-He incorrectly pointed out a problem with my APA formatting on a paper (and docked me for it).  When I emailed him pointing out the error, his reply was, “That’s awesome.”  He restored one point to my paper, bringing it from an A- to an A.  I heard from another student in the class that he mistakenly docked her for the same non-issue, and recommended that she bring it to his attention.  I’m concerned about how many other students he may have wrongly docked for this same issue, and how it affected their grades.  Although he changed my grade, he never admitted there was a problem, and dodged any blame for his mistake.

-He sent an email to the class reminding us that there would be no class on Labor Day, which would have been very considerate if he had not sent it at 8:35pm on Labor Day.

-He sent curt emails to the students for not handing in their papers on time, only to discover that he could not receive emails from non-USC email addresses.    He blamed his IT department, and took no credit for the mistake.  If a student were to encounter a problem like this, he would be penalized for not checking our systems beforehand to avoid this problem (we are told, for example, that it is the students’ responsibility to check our cameras and audio setup for problems well before class to deal with any potential issues because if a technical problem keeps us from being in class, we are punished by being considered absent, and receive no credit for that day’s class time).

During the last class, when a student asked where the class evaluation form could be found, Inept Instructor said he had no idea.  He blamed the online platform format for hiding it.  The professor for my other class not only knew where it was, but on the last day of class, directed us to it and reminded us to fill it out.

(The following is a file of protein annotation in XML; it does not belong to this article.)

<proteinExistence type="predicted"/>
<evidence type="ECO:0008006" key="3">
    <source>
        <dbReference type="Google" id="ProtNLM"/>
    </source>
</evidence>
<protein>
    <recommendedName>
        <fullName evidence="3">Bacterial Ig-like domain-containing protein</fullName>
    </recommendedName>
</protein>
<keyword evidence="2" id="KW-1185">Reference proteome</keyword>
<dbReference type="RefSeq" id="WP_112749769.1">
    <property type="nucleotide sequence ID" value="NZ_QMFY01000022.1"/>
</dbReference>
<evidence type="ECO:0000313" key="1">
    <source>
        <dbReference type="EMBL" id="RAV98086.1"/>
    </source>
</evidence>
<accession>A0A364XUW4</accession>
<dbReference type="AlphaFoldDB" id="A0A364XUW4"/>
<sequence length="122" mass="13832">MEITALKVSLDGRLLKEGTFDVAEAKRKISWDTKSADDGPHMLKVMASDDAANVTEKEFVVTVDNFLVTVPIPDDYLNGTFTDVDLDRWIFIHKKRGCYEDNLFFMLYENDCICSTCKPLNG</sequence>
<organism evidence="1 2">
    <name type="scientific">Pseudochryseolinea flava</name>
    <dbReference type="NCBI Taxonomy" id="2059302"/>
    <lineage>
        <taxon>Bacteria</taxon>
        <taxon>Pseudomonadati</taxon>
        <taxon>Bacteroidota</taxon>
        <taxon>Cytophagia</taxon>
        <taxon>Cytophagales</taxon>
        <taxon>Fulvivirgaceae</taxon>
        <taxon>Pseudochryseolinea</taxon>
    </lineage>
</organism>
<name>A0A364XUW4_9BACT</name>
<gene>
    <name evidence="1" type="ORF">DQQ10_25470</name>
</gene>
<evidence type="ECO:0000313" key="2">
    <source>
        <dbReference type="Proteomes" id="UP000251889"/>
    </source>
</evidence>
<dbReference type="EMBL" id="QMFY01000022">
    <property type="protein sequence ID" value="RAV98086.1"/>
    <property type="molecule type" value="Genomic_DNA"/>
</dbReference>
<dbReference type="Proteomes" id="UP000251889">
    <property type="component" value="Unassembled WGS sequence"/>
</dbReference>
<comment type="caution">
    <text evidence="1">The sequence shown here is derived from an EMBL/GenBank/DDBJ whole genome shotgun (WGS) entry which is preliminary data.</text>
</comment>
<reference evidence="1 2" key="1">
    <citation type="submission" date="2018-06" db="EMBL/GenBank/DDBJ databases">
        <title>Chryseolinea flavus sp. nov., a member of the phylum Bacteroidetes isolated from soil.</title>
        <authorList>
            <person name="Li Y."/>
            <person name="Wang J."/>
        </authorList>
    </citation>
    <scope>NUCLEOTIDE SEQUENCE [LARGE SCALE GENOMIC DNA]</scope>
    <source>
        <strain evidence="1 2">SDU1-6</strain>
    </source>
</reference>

thank you, interwebz, for reading my mind

-I write this the day after the last class: 1/3 of my assignments remain ungraded.  In addition, none of my class participation points have been posted.  If I have received credit for going to class, I have yet to see evidence of it in the grades section of the online platform.  Of all the forum postings, papers, and class time scores (not counting the final paper, for which the due date has not yet passed), only seven of the 23 scores possible (30%) for this class have been graded and put on the online platform.  When a student asked Inept Instructor a month ago if he would be putting more of our grades up, Inept Instructor replied, “I think you’ve figured it out…I’m slow 🙂 Your analysis papers are graded and posted. I will be assigning individual forum posting and class participation grades.”  The latter statement, at least, has proven to be untrue.  I wonder what he thinks the purpose of the “grades” section of the online platform is, if not to PUT OUR GRADES UP.

One running theme in Inept Instructor’s teaching style was a complete lack of accountability on his part.  Though all these mistakes, both big and small, were clearly Inept Instructor’s fault, not only did he take zero credit for any of them, but the only apology Inept Instructor ever offered was when he apologized for not being able to make it to class.  Of course, he voiced this apology to his camera when he recorded the make-up class, effectively eliminating our ability to respond to him as a group, and sapping the apology of any authenticity. 

I did not find Inept Instructor to be a motivating, interesting, or well-organized instructor.  He did not seem to grasp the concept that, “Just because you’re talking doesn’t mean your students are learning.”  I learned more about what NOT to do in a classroom from watching Inept Instructor than I did from our readings and discussions.  Thanks for a valuable learning experience, Inept Instructor.